Yes, the thought of queuing for rock climbing is a bit depressing, but it’s a real thing especially at the best spots. If you show up and people are ahead of you, don't cut the line just because you know you'll be faster than everyone else – wait your turn or find a different climbing spot. 

5. Obey local regulations  

Climbing rules may not be written in stone, but local regulations for the area where your climbing might very well be. Pay attention to any posted signage regarding camping and access and make sure you respect those rules. Good behavior will allow everyone to keep climbing. 

Three friends bouldering together in the desert

Climbing is social, so if there are other people at the crag, make friends (Image credit: Peter Amend)

5. Keep the volume down 

There can definitely be a bit of a party vibe at the crag, but not every climber or hiker wants to listen to your playlist and the local wildlife definitely doesn’t. Keep the tunes off and you’ll also be able to communicate better with your climbing partner.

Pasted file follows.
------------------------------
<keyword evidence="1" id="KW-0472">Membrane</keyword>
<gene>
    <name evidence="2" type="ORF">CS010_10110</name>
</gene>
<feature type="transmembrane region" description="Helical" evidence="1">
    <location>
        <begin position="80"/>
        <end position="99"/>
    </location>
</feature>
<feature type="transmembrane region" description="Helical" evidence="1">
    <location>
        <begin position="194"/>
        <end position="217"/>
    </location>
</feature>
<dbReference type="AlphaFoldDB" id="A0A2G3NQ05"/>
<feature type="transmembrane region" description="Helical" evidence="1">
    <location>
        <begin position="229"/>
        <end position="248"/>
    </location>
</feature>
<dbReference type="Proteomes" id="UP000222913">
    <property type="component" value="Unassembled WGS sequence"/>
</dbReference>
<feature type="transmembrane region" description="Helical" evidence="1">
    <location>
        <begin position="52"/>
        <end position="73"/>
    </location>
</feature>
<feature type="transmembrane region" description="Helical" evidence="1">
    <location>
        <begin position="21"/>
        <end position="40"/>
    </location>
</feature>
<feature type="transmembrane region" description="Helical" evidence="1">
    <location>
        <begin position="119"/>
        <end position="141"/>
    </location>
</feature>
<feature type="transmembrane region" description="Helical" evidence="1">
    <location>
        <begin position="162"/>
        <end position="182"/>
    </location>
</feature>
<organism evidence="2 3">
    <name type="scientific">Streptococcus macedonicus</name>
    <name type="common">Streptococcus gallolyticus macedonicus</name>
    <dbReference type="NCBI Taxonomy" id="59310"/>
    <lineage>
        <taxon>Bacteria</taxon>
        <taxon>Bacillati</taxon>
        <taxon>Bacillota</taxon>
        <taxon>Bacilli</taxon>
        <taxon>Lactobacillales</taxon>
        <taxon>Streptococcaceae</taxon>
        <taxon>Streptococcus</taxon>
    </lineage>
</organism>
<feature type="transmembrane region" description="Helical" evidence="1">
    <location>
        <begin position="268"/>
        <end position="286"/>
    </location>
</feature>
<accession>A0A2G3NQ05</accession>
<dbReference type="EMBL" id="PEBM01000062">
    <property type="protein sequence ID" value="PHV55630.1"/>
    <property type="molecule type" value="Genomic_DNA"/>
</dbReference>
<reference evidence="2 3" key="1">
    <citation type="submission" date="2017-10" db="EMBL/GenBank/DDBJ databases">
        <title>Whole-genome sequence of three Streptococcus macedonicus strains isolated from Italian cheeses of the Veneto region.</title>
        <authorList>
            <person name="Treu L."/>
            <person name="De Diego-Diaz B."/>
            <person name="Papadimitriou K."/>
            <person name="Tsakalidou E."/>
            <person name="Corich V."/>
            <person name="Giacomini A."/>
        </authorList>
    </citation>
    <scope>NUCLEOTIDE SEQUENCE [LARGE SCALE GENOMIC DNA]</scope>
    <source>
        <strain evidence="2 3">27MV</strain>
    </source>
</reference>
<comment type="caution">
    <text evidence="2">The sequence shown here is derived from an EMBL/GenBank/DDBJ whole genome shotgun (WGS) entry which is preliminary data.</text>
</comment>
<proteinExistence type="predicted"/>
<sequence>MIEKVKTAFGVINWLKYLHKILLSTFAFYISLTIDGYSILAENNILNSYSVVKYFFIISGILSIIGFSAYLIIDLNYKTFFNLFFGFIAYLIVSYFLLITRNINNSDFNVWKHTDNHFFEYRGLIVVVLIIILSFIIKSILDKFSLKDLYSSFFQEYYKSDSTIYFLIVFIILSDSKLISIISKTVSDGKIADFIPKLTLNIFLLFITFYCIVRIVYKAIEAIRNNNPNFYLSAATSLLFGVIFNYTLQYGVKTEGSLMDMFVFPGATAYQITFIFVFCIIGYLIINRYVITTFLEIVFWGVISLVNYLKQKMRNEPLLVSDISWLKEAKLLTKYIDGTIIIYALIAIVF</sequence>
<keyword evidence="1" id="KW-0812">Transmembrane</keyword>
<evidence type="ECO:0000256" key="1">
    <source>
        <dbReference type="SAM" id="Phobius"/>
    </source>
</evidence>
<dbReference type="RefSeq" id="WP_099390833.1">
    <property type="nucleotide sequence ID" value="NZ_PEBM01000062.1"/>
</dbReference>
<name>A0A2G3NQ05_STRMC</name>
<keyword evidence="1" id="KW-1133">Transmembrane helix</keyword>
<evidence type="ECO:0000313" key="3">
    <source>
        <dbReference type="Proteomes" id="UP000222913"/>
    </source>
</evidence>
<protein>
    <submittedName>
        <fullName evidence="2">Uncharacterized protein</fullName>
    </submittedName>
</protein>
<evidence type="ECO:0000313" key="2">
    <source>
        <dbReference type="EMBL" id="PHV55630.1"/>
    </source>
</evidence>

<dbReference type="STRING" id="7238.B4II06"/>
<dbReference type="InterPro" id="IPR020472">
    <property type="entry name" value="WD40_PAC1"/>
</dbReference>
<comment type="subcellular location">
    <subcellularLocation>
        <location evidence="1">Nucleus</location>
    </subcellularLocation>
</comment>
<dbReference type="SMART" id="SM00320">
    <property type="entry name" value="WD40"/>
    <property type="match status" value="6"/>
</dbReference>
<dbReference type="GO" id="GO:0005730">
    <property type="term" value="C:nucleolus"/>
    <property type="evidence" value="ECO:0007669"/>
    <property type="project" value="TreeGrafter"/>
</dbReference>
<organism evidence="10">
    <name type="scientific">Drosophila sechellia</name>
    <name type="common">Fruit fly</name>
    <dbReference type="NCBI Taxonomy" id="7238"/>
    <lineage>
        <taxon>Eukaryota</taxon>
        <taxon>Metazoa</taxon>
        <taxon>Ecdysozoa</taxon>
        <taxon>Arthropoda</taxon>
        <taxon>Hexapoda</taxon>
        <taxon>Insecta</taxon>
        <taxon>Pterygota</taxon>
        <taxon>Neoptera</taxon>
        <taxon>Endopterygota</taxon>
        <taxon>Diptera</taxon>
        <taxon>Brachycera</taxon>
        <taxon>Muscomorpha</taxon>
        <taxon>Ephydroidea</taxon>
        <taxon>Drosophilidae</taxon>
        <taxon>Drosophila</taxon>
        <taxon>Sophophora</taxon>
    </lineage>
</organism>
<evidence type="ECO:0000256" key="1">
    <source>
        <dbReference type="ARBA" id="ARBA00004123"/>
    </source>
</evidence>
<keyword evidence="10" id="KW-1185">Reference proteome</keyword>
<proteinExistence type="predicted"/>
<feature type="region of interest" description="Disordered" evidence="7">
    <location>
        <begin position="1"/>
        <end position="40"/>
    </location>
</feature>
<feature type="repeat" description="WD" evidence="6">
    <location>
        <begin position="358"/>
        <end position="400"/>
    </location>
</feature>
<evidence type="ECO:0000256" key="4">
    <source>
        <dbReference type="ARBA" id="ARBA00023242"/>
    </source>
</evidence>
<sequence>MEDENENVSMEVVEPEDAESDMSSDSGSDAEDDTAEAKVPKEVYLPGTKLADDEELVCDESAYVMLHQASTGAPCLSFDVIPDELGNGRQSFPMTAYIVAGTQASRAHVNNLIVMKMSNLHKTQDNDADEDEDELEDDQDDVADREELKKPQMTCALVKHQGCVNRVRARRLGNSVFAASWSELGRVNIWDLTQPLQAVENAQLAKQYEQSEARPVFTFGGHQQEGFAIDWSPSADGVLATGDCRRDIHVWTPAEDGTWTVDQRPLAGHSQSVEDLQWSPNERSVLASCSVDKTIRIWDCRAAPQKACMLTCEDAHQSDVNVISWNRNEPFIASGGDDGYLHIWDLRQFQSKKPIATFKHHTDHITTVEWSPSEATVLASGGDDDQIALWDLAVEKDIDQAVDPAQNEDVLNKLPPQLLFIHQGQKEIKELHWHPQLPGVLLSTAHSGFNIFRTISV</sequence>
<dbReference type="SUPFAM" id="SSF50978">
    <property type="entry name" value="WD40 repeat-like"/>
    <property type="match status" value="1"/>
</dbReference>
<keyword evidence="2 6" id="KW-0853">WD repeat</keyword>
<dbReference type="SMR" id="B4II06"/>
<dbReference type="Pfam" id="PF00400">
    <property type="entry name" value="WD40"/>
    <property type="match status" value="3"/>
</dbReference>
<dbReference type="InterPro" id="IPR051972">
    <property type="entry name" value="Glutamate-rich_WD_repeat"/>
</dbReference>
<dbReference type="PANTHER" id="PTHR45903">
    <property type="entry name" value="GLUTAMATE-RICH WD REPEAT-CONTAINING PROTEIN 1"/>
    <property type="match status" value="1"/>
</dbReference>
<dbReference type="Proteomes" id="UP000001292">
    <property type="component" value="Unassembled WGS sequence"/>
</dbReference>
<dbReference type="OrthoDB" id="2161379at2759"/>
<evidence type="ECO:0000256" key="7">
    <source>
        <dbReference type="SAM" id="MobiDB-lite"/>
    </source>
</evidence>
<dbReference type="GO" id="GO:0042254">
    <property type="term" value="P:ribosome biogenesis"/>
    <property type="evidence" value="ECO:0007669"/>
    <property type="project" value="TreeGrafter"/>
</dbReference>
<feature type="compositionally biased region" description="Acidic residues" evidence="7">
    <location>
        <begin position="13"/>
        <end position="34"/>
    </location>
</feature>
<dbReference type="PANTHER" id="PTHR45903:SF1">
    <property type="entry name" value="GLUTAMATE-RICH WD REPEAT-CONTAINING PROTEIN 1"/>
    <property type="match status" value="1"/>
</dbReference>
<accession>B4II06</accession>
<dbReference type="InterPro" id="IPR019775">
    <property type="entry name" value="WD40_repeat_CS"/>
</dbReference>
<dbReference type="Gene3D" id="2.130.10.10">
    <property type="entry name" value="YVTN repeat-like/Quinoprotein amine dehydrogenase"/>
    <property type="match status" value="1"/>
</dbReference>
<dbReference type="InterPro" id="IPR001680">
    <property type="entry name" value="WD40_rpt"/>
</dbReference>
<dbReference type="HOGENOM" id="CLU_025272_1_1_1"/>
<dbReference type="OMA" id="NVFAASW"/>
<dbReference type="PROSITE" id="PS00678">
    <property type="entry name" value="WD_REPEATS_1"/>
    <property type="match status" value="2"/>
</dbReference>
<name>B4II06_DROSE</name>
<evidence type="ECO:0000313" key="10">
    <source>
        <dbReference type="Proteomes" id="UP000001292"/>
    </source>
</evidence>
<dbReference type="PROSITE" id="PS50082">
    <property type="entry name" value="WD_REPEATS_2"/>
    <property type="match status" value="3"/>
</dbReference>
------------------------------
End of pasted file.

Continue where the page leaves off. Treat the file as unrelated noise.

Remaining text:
6. Help others when appropriate

Climbing is pretty social and someone asks for your help or advice figuring out a route, you’re welcome to lend your wisdom. But if you’re not a professional guide, don’t try to teach them everything you know – if you guide them down the wrong path, it could end in disaster. That said, if someone has an emergency, do help them. 

Julia Clarke

Julia Clarke is a staff writer for and the author of the book Restorative Yoga for Beginners. She loves to explore mountains on foot, bike, skis and belay and then recover on the the yoga mat. Julia graduated with a degree in journalism in 2004 and spent eight years working as a radio presenter in Kansas City, Vermont, Boston and New York City before discovering the joys of the Rocky Mountains. She then detoured west to Colorado and enjoyed 11 years teaching yoga in Vail before returning to her hometown of Glasgow, Scotland in 2020 to focus on family and writing.